- 8 speed card decks
- 8 driver card decks
- 5 strategy mats
- 4 historical driver cards
- Various markers denoting pit stops, player colors, and tire type
This might not be a big box for the price, but man is Championship Formula Racing heavy! Those two boards, 300 cards, and 250 tokens really add up to fill the box. It’s nearly overflowing with components, and all of them are sturdily, cleanly made. Unfortunately, there isn’t enough room for all the tokens in the box. It seems like it wasn’t calculated to fit them all past their initial packaging.
The biggest compliment I can give CFR’s design is how streamlined it is. Unlike many other motorports games, it’s neither chaotic nor bland.
The art and graphic designs are simple yet effective. The colors are modern and bold and the layout of the visuals are uncluttered and easy to identify. The important elements are clearly differentiated in the foreground from the subtle visual textures and flairs in the background.
This edition is the second printing of CFR, following its initial version that debuted the previous year in 2017. This reprinting improves on certain shortcomings of the original version and greatly expands on the replayability, adding more players, ore tracks, and even a solo mode incorporating real-life drivers as “A.I.” competitors. If you’re going to buy CFR, definitely make sure you get the newer version.
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Thoughts on Learning Experience
Championship Formula Racing may seem complicated when you first crack open the instructions booklet, but you’ll soon realize that a lot of the text pertains to optional rules that you don’t have to learn your first time through. The organization of the book tries to simplify the gist of it, but sometimes it refers to concepts that are defined later on, so it could take a couple full reads to comprehend. Skimming the included quick-start guide is a great way to understand the overall flow of the game before delving into each specific rule.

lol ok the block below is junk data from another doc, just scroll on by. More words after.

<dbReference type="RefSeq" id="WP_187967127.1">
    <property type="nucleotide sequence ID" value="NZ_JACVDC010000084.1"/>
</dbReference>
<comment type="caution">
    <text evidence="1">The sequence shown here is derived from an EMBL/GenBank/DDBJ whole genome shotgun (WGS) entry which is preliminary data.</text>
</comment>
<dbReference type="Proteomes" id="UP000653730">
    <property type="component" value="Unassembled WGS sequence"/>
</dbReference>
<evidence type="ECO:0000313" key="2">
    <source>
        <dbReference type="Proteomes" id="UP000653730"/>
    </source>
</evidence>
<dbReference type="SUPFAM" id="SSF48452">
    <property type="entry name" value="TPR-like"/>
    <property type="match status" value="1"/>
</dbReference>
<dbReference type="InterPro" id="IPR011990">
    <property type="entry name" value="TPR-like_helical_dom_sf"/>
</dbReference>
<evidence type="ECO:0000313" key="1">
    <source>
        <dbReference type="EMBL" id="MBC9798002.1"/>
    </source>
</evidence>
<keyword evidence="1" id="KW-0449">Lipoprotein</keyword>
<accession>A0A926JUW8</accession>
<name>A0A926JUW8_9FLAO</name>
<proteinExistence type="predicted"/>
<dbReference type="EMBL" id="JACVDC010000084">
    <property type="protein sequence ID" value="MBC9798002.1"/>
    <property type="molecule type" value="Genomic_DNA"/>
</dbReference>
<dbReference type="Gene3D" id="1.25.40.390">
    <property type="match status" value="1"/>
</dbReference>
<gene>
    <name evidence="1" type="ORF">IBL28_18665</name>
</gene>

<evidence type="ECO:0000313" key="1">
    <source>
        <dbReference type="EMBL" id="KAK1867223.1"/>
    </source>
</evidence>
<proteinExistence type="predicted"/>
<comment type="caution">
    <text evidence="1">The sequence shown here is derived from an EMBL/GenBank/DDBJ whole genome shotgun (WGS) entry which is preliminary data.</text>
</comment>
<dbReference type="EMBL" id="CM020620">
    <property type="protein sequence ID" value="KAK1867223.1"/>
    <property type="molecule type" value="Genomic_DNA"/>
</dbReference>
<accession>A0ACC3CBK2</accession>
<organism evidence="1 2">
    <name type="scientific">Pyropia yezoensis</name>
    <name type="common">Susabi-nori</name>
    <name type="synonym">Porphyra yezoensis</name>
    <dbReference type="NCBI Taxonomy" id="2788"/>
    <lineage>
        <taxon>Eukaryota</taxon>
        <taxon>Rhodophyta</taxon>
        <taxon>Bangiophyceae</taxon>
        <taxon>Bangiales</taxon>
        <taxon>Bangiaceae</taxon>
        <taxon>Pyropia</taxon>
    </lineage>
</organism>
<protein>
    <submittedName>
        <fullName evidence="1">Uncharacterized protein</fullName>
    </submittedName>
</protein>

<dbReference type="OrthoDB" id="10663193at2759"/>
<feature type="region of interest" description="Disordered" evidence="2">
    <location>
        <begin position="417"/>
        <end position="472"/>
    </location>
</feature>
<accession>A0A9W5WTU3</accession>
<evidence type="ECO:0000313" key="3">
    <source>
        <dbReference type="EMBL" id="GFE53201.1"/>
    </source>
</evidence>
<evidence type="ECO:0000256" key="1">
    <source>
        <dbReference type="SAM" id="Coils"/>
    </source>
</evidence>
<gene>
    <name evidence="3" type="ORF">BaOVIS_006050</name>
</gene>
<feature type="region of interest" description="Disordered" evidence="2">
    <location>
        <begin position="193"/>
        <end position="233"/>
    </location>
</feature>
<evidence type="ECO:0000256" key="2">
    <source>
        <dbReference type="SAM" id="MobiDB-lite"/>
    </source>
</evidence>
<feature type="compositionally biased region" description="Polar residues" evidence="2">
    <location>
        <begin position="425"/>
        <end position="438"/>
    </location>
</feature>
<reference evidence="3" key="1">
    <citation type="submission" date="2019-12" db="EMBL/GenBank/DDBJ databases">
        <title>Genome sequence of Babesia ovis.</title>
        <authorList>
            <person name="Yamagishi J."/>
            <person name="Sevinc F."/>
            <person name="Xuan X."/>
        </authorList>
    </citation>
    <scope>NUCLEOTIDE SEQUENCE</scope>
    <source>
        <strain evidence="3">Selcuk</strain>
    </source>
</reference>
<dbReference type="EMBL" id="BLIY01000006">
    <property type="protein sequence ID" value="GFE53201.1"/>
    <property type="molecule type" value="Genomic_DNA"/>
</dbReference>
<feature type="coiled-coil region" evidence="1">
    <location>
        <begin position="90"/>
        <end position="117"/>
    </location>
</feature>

One issue we had was that the instructions don’t clearly point out when and how to use the dual function cards in a standard game. We had to familiarize ourselves with the solo/circuit campaign rules to understand what card functions to use and which to ignore.
Thoughts on Playing Championship Formula Racing
Championship Formula Racing feels like it was made by a real motorsports fan who wanted to capture the technical qualities and driving skills of real races. The racing theme really pervades the core mechanics. For instance, I love that the game allows you to risk pushing your car past its limits instead of being indisputably constrained by movement rules. Clearly, it’s heavily modeled after real track conditions and vehicle capabilities.